From Zentropa, the production company behind Lars Von Trier’s Melancholia and Antichrist, comes ID: A. Following on from the recent wave of popular Scandinavian crime shows and films, including The Killing, Borgen and adaptations of Stieg Larsson’s books, ID: A is an intelligent compelling amnesia-based thriller.

The title sequence artistically opens with a shot of a female body lying in the Rotja River filmed through cobwebs. From a close-up, we gauge she’s alive and it soon becomes clear she’s forgotten her identity.

Taking on the name Aliena Amiel, inspired by a drink’s label, our mysterious lead has a nasty cut on her head and deep stomach scar. In addition, she discovers wads of money, a familiar-looking sketch and a gun in the duffel bag she’s carrying. Her non-French sounding accent is even more perplexing, as are the men who come looking for her to later steal surveillance footage from the small hotel she’s staying in. Luckily for her, the kindly hotel receptionist helps her alter her appearance and escape her pursuers.

With no familiar faces or surroundings, the media acts as her only memory trigger. TV footage leads to worryingly violent and bloody flashbacks. When Aliena watches a news broadcast and discovers controversial French politician, Uga Marshall, has been killed in a nearby house, she expects the worst, fearing her involvement. Over-hearing personal stereo music, she recollects a Danish classical singer and decides to flee France to seek him out in hope of discovering the truth.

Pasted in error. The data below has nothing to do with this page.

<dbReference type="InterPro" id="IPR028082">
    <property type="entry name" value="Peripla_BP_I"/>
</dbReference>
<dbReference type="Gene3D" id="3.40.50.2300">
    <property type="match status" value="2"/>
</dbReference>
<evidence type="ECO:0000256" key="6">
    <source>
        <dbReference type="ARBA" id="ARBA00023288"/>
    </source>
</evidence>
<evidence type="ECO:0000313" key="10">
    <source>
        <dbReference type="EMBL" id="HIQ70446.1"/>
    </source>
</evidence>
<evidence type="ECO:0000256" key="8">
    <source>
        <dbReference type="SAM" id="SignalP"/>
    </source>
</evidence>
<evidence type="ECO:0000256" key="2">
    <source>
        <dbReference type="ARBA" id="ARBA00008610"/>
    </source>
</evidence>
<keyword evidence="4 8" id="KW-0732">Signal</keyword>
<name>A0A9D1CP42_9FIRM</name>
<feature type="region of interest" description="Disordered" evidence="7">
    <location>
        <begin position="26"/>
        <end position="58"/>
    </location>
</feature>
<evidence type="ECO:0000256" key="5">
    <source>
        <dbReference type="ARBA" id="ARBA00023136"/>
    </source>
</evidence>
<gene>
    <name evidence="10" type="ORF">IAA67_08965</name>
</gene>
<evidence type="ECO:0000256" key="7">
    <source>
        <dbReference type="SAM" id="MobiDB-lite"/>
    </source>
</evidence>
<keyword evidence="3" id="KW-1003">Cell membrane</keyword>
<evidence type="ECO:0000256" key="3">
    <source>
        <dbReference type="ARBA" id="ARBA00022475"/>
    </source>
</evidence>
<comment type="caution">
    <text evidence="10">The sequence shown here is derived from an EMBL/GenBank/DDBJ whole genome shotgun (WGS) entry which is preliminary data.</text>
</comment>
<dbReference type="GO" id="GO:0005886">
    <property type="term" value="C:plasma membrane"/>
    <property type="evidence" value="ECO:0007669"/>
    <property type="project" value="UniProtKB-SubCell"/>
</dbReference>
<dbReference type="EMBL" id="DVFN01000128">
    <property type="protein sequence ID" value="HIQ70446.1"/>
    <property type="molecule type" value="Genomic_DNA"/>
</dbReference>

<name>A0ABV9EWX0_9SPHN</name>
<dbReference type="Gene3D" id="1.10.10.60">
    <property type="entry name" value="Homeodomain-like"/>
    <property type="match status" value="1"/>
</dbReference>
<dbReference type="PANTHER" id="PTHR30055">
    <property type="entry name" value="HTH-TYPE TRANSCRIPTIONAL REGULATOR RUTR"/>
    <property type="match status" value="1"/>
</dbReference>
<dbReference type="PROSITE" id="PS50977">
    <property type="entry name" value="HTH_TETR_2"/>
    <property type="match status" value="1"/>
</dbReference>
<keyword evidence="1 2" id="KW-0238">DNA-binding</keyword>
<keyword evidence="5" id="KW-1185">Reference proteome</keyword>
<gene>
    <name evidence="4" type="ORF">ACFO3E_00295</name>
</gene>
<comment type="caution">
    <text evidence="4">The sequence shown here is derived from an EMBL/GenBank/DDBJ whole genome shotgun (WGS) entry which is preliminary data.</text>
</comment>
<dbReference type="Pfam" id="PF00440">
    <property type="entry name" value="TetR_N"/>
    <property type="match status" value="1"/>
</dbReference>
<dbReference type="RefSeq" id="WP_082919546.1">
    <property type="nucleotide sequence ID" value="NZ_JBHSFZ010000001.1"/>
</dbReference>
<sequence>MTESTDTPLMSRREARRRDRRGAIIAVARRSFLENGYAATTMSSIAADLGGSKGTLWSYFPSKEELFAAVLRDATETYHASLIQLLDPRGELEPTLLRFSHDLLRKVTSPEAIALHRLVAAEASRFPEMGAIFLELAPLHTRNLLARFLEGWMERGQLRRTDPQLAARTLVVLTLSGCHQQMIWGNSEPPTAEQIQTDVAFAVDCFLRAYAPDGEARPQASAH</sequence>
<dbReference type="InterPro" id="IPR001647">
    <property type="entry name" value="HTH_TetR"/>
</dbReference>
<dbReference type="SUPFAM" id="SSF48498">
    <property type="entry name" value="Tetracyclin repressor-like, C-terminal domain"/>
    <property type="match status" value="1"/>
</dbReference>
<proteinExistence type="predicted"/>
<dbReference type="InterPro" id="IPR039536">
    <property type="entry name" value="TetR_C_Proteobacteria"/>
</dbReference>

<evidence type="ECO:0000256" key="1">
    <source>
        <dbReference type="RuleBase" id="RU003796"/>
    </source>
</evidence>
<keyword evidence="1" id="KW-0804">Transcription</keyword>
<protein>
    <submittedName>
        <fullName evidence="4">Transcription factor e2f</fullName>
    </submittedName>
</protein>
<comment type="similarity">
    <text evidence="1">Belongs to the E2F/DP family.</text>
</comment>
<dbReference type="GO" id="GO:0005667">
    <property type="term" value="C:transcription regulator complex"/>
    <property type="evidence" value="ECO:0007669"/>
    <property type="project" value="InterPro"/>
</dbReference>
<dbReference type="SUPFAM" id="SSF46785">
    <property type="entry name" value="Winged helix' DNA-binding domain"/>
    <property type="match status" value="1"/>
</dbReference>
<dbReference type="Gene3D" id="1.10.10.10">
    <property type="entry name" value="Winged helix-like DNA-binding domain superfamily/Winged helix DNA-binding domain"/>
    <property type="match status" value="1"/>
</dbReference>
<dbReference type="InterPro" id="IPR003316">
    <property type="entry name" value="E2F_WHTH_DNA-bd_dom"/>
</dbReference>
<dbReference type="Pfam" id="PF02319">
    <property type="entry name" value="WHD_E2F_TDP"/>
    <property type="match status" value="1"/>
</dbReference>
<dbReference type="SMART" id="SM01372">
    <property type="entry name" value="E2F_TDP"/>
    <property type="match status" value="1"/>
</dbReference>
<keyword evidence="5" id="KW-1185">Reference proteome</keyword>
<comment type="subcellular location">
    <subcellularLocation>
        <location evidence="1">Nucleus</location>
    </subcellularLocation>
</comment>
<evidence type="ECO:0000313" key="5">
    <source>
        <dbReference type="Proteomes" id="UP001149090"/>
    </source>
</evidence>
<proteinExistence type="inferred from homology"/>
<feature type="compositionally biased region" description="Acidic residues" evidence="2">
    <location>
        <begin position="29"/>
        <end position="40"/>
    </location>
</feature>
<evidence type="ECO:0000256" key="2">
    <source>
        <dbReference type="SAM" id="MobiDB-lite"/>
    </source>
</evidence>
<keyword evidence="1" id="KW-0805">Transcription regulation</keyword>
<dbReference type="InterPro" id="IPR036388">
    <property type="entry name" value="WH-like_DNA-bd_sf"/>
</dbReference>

Arriving in Denmark, she’s still being followed and is immediately recognised. She soon learns she’s married to the singer whose voice was so familiar-sounding but feels little relief. News from her sister that their brother, Martin, is wanted by the police in the Netherlands does little to help her piece together her past and newspaper headlines about a six million Euro robbery arouse further suspicions. Hiring a private detective to explain why she’s being tailed, she discovers both her husband and brother have links to the now dissolved CLWG (the Communist Liberation Workers Group) and that they once tortured people.

Initially slow-burning, ID: A eventually explodes into a series of chase and torture scenes. Director, Christian E. Christiansen, exploits circular camera spins around our lead to symbolise her continuous sense of disorientation and uses dark hues to depict the film’s gritty backstory. Tine Krull Petersen’s multi-lingual screenplay is on the whole naturalistically played with the odd classically cliched thriller line: “Make him talk”. Understated performances allow characters to merely play their part in piecing together Aliena’s identity without detracting. By very gradually offering mixed-media fragments of her past, ID: A is captivating and acts as an interesting study of memory triggers.

Film Score: 4/5

Director: Christian E. Christiansen

Writer: Tine Krull Petersen

Starring: Tuva Novotny, Flemming Enevold, Carsten Bjornlund, Arnaud Binard, John Buijsman

Release Date: May 14 2012

Review by: Leo Owen

(Danish Trailer)


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